Giant TCR Advanced SL Review

Giant TCR Advanced SL Review

 

So, too, is the fork. Well, the steerer is, but you can’t see that. The blades follow conventional current practice with mildly-tapered straight blades leading to dropouts placed inline with them; the fork’s not exactly graceful, but it does look effective.

 

And “effective” is what the bike is. As a pedalling platform the Giant TCR Advanced SL is near flawless – provided it fits. We tested a size M/L/53.5cm, which has a seat angle set at 72.5deg allied with a 57cm “effective” top tube – measured parallel to the ground and between seat tube and head tube centre lines.

 

By way of contrast, Giant’s Defy model, aimed at riders wanting “pro level performance with a smoother ride”, has a 73deg seat angle and 56cm top tube. For a mid-sized frame, 72.5deg is on the relaxed side, especially for a competition bicycle, and works best for the rider who likes to sit well behind the bottom bracket.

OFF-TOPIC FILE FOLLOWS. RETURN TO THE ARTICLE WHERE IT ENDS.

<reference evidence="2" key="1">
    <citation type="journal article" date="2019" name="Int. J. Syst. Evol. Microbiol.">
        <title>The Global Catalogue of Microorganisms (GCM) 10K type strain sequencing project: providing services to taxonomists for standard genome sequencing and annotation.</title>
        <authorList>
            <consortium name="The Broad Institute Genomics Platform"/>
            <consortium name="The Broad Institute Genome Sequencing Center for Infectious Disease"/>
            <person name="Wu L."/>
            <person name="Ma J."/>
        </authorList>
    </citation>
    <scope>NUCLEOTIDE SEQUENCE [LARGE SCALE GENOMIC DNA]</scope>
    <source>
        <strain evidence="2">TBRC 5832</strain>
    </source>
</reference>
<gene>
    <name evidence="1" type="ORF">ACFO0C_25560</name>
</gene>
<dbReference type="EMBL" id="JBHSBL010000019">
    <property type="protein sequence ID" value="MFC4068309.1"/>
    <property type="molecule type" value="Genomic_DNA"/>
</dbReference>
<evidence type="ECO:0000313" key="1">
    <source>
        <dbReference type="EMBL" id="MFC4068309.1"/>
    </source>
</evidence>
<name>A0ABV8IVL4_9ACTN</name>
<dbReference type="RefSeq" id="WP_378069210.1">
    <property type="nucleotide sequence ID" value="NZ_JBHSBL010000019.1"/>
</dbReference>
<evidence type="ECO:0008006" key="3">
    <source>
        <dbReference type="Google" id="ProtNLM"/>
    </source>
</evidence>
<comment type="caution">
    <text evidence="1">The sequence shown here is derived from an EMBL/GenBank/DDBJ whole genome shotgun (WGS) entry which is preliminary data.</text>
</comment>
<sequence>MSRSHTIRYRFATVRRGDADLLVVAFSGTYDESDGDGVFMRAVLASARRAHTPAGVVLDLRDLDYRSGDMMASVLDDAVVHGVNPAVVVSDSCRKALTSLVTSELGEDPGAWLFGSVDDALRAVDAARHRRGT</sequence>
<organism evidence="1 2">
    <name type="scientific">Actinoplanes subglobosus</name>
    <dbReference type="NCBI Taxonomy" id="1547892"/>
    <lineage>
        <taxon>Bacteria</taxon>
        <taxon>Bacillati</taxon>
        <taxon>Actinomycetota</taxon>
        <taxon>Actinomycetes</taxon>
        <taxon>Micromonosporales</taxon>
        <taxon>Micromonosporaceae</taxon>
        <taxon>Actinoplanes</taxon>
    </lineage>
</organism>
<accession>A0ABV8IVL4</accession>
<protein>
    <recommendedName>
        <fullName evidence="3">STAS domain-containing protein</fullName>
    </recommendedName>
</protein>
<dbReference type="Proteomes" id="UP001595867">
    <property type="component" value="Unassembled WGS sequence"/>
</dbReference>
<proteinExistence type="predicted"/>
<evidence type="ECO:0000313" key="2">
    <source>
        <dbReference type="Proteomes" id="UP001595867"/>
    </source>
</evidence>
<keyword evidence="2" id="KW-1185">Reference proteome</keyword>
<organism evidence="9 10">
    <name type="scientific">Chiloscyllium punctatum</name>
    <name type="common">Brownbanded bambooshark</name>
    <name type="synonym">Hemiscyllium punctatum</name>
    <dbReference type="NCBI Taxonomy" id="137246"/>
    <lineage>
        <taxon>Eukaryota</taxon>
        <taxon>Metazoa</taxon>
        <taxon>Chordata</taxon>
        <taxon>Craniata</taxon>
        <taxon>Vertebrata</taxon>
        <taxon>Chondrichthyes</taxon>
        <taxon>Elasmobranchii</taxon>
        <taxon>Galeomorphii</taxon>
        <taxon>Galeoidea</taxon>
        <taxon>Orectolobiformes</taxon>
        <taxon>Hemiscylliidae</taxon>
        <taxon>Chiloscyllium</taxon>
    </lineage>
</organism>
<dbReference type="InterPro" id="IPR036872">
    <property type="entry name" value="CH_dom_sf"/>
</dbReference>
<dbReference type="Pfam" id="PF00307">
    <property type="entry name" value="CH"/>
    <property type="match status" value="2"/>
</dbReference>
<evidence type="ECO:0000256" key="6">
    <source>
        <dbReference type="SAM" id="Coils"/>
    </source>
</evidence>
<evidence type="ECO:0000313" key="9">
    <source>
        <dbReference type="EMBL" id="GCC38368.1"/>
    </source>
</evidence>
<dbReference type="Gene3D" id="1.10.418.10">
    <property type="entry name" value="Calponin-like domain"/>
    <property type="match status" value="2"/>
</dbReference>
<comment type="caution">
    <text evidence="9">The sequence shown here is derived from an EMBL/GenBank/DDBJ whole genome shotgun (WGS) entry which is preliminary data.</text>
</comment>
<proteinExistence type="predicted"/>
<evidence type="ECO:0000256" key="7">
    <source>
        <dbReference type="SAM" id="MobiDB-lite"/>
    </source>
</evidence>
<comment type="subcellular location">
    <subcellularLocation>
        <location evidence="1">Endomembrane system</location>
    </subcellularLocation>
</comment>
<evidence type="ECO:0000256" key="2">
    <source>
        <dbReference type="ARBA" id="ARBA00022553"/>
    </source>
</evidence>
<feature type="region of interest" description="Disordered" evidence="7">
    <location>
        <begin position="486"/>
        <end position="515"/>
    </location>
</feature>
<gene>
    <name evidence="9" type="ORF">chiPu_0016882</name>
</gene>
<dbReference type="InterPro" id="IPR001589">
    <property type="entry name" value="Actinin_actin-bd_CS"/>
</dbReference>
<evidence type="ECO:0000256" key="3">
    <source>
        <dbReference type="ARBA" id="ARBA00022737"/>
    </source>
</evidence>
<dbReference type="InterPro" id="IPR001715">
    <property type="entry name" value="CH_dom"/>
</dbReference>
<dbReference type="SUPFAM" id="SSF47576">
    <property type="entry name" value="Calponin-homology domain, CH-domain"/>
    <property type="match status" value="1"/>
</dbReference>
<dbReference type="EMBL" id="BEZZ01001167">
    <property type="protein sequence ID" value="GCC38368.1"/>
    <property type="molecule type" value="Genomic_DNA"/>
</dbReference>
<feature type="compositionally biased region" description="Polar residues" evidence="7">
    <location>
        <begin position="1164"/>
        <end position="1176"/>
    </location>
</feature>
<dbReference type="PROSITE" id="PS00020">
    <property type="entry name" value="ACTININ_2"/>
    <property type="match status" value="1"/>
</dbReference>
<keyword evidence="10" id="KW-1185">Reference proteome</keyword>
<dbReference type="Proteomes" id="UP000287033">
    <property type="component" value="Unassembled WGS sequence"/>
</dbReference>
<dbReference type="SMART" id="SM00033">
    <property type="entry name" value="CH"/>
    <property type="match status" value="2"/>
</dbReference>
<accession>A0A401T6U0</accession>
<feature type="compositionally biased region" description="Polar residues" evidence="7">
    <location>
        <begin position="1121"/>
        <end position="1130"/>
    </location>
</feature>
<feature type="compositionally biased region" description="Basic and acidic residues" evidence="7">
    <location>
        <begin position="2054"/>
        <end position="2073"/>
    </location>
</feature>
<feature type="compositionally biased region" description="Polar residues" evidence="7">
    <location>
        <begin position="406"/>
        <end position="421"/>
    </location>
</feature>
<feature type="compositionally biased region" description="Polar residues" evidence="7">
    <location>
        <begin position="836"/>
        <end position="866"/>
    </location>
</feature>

This reviewer was obliged to put the saddle as far forward as permitted by the Inline Seat Post’s clamp, which itself sits behind the post centre line. If you like the saddle to sit centrally over the post, this is where the clamp has to be.

 

CTR suspects most riders would find the Defy an easier machine to set up whether for racing, where the steeper seat angle will permit a more aggressive stance, or for leisure riding where the shorter top tube will help with finding a less challenging handlebar placement.

 

…………………………………………………………………..

“Get the fit right, however,

and the TCR proves a trusty, if

somewhat stern, riding partner.”

…………………………………………………………………..

 
 
Integrated seatpost and fi’zi:k saddle

Motor Insurance for Cyclists

 

 

 

 
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